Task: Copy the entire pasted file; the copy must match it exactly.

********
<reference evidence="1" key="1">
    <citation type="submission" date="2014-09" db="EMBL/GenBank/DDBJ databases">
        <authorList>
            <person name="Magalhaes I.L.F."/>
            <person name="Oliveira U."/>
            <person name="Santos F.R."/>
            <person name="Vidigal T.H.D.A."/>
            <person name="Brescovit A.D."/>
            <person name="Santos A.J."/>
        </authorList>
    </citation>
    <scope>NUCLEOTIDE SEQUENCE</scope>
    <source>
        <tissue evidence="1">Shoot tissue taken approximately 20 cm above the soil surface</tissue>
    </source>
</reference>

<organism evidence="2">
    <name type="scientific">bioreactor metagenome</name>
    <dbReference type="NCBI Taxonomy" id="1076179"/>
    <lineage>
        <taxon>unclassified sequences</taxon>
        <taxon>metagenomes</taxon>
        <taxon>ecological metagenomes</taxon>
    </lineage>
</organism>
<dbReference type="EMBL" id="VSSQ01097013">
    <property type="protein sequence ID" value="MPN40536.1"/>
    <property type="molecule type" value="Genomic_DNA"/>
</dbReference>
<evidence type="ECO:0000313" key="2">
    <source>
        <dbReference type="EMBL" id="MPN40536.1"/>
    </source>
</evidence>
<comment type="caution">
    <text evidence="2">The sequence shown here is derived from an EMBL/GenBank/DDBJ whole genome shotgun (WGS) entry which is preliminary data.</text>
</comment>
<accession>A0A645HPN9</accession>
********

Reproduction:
<reference evidence="1" key="1">
    <citation type="submission" date="2014-09" db="EMBL/GenBank/DDBJ databases">
        <authorList>
            <person name="Magalhaes I.L.F."/>
            <person name="Oliveira U."/>
            <person name="Santos F.R."/>
            <person name="Vidigal T.H.D.A."/>
            <person name="Brescovit A.D."/>
            <person name="Santos A.J."/>
        </authorList>
    </citation>
    <scope>NUCLEOTIDE SEQUENCE</scope>
    <source>
        <tissue evidence="1">Shoot tissue taken approximately 20 cm above the soil surface</tissue>
    </source>
</reference>

<organism evidence="2">
    <name type="scientific">bioreactor metagenome</name>
    <dbReference type="NCBI Taxonomy" id="1076179"/>
    <lineage>
        <taxon>unclassified sequences</taxon>
        <taxon>metagenomes</taxon>
        <taxon>ecological metagenomes</taxon>
    </lineage>
</organism>
<dbReference type="EMBL" id="VSSQ01097013">
    <property type="protein sequence ID" value="MPN40536.1"/>
    <property type="molecule type" value="Genomic_DNA"/>
</dbReference>
<evidence type="ECO:0000313" key="2">
    <source>
        <dbReference type="EMBL" id="MPN40536.1"/>
    </source>
</evidence>
<comment type="caution">
    <text evidence="2">The sequence shown here is derived from an EMBL/GenBank/DDBJ whole genome shotgun (WGS) entry which is preliminary data.</text>
</comment>
<accession>A0A645HPN9</accession>